Dictionary of National Biography, 1885-1900/Baines, John
BAINES, JOHN (1787–1838), mathematician, was born at Westfield farmhouse in the parish of Horbury, Yorkshire, in 1787. From his boyhood he gave proofs of a strong mathematical bias, and in his latter years was a well-known correspondent of the 'Ladies' Diary,' the 'Gentleman's Diary,' the 'York Miscellany,' and other similar periodicals, which in those days were noted for their geometrical and algebraic problems. He died at Thornhill, near Wakefield, Yorkshire, on 1 May 1838, where for nine years he had been master of the grammar school.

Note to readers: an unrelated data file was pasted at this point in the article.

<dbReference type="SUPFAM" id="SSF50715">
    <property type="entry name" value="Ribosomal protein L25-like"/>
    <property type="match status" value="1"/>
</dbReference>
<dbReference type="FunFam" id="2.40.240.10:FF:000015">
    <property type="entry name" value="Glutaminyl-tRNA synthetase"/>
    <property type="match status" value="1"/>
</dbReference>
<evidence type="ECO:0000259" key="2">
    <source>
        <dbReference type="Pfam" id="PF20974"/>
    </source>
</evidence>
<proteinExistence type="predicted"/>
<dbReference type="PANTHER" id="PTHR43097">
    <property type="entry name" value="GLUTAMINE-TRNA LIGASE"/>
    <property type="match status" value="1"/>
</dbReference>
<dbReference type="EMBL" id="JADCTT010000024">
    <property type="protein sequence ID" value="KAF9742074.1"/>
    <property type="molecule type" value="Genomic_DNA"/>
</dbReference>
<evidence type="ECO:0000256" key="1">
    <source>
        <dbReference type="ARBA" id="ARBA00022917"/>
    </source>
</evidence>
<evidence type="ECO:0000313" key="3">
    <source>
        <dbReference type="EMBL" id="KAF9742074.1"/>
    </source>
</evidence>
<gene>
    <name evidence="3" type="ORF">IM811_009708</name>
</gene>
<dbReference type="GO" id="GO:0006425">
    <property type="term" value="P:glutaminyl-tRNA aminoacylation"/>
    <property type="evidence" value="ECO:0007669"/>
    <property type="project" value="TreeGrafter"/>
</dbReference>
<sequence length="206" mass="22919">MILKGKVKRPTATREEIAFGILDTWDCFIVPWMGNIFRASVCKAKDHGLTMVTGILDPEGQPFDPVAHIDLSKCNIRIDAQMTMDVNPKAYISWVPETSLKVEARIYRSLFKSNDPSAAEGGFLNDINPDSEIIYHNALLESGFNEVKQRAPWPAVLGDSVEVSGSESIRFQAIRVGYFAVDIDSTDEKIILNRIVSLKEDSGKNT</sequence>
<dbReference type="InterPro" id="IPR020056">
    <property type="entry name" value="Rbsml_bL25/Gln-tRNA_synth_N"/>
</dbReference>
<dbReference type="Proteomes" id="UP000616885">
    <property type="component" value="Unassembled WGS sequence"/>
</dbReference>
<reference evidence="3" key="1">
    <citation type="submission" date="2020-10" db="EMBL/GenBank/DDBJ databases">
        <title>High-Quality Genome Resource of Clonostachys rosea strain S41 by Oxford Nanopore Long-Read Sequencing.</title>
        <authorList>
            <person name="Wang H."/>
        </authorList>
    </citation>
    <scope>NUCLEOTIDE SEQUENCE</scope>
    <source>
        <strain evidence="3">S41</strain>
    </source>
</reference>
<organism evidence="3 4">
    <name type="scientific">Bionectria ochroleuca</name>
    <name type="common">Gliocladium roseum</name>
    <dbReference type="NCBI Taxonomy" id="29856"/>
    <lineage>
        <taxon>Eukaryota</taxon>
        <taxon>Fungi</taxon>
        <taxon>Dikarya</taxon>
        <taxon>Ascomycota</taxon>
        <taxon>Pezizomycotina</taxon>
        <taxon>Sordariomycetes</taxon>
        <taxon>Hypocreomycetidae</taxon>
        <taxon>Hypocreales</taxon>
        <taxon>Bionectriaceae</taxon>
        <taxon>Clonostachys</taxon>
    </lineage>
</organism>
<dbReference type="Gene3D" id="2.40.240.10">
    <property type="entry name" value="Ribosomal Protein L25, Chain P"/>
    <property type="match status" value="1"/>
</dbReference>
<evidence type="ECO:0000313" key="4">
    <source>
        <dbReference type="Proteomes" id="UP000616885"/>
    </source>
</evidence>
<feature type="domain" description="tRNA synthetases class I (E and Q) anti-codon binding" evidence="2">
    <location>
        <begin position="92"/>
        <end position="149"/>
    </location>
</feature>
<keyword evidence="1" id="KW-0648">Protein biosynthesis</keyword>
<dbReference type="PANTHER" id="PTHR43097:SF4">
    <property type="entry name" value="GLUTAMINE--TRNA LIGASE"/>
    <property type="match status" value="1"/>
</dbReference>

Besides many mathematical contributions to the above-named periodicals, nearly all of which evince considerable talent, we find on p. 24 of the 'Ladies' Diary' for 1833 an article of Baines on Cuvier's 'Theory of the Earth,' written to prove that it is a confirmation of the Mosaic account. From the Latin inscription on his tombstone in Horbury churchyard he appears to have been also skilled in Latin, Greek, and natural science, especially botany, 'in herbis decernendis peritus.'[Private information; Gentleman's Diary for 1835, pp. 33-46, 1836, p. 48, 1837, &c., and previous volumes; Ladies' Diary for 1833, p. 24, 1836, p. 35, 1837, pp. 15-47.]